Safety of Augmenting Breast Volume in Direct-to-Implant Breast Reconstruction With Contralateral Breast AugmentationSoo Hyun Woo, Seok Joon Lee, Eun Key Kim, Hyun Ho Han, Jin Sup Eom
Direct-to-implant breast reconstruction is a standard method of implant-based reconstruction; however, the risk of skin necrosis and implant failure exists. During simultaneous contralateral augmentation, an implant larger than the resected tissue must be inserted to balance both sides, which may increase the risk of complications. This study examined the differences in the incidence of complications between the single-stage direct-to-implant reconstruction and 2-stage reconstruction when contralateral augmentation was performed simultaneously.
This study included 99 patients who underwent implant-based breast reconstruction with contralateral augmentation between 2012 and 2020. A retrospective chart review was conducted and the patients were divided into 2 groups: the single-stage reconstruction (n = 61) and 2-stage reconstruction (TSR, n = 38) groups. Demographic data and surgical and oncological information were collected. Complications including skin necrosis and reconstruction failure were investigated as the primary outcome.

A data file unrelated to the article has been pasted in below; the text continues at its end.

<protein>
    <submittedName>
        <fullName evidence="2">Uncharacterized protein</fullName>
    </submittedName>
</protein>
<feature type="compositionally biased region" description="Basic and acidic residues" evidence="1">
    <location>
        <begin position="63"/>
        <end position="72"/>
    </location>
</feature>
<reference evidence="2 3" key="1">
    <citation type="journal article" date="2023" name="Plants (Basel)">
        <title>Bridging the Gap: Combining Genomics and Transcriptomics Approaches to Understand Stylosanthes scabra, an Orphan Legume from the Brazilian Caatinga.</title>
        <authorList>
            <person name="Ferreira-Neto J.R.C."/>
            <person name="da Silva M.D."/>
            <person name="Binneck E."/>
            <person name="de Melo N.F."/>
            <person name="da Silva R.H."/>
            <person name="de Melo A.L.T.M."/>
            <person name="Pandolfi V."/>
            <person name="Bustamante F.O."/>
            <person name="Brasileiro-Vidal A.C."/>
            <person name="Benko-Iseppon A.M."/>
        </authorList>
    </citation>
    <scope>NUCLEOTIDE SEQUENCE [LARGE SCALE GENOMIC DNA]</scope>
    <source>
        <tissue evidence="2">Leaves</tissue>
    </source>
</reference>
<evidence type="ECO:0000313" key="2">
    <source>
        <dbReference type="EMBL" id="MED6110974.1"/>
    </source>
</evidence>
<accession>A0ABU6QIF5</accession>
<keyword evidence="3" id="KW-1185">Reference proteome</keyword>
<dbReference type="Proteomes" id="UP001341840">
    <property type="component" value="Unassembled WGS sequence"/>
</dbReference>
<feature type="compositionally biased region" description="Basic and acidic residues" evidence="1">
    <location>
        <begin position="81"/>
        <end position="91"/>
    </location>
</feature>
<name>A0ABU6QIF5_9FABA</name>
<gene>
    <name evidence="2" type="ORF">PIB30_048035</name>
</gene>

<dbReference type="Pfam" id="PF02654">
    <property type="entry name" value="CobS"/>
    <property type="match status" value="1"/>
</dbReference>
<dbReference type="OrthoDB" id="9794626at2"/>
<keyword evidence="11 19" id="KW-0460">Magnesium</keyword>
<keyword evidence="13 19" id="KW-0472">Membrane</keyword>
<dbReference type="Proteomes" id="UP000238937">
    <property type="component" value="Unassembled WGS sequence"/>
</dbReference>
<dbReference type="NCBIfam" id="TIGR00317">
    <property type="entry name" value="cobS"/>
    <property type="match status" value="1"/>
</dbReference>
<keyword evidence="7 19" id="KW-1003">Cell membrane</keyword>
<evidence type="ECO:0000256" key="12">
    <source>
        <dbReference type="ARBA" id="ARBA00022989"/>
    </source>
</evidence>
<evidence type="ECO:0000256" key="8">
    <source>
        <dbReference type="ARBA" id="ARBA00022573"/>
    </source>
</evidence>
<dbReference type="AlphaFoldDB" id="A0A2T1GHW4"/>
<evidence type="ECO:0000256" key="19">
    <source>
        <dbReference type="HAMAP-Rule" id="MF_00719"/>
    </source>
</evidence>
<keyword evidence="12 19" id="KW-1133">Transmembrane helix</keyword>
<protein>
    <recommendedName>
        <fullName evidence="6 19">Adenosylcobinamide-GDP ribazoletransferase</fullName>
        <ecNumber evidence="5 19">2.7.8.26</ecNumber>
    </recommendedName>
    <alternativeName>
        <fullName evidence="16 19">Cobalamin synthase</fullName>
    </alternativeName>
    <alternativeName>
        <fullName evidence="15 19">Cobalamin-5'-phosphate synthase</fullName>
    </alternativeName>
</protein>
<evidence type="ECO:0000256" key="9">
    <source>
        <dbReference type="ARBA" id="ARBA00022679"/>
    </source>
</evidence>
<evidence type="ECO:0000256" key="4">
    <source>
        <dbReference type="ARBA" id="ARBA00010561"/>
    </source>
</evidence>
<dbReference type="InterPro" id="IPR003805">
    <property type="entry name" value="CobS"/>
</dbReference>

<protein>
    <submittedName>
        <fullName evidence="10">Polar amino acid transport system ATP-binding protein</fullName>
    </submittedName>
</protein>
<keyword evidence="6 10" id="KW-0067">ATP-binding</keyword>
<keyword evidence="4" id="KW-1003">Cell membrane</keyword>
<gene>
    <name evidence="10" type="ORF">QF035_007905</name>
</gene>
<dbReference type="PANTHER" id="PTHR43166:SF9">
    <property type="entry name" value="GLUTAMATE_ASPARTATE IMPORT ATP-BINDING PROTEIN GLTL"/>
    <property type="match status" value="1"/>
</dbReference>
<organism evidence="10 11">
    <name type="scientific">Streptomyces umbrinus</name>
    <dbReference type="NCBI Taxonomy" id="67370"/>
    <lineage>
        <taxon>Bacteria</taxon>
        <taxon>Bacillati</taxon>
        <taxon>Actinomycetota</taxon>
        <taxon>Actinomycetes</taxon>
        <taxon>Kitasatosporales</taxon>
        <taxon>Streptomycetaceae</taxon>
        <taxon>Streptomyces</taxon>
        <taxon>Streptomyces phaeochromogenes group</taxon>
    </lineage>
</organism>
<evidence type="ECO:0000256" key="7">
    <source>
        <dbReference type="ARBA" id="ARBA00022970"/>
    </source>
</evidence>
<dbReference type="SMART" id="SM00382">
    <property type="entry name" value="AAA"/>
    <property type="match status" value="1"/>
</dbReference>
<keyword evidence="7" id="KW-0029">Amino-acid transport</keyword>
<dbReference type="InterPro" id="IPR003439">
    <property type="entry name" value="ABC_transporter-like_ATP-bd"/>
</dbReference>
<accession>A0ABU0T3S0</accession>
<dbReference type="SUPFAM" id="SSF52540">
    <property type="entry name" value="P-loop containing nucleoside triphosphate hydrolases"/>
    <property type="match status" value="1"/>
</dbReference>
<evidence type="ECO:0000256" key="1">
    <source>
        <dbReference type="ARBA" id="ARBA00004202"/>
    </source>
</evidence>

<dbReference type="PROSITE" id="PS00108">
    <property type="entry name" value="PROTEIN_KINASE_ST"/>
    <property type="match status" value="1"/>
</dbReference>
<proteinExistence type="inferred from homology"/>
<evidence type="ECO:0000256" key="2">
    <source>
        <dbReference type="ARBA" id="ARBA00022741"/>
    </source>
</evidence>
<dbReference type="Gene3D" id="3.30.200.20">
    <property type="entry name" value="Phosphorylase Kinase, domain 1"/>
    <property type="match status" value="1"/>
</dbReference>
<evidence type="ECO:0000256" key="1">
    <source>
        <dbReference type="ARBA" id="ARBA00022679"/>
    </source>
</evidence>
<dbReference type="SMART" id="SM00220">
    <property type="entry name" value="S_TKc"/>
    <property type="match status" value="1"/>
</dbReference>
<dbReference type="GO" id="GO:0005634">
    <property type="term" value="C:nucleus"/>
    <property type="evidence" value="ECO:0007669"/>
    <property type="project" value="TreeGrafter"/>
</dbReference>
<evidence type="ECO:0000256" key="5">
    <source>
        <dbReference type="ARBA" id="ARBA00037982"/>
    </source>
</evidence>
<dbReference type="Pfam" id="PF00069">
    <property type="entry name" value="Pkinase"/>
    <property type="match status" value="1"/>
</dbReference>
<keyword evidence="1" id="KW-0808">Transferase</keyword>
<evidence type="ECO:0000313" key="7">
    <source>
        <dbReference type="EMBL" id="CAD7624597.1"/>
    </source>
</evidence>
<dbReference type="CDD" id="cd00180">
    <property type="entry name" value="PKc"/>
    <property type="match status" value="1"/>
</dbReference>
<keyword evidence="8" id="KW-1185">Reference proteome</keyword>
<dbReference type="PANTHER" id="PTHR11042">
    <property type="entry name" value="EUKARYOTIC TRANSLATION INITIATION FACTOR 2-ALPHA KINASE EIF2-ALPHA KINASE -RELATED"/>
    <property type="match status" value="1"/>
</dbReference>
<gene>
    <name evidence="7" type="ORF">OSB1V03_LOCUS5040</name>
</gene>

Implant volume and contralateral implant volume were significantly greater in TSR group than in the single-stage reconstruction group. There were no significant differences in the incidence of complications and reconstruction failure rates between both groups. The nipple-sparing mastectomy was the risk factor for complications. Furthermore, the risk factors for mastectomy skin necrosis were implant volume and differences in the volume of both implants.
Single-stage reconstruction did not increase the risk of complications compared with TSR when implants that were larger than the resected tissue were inserted after mastectomy. Proper patient selection and selection of implants that are not excessively large could satisfy patients' cosmetic needs in a single operation.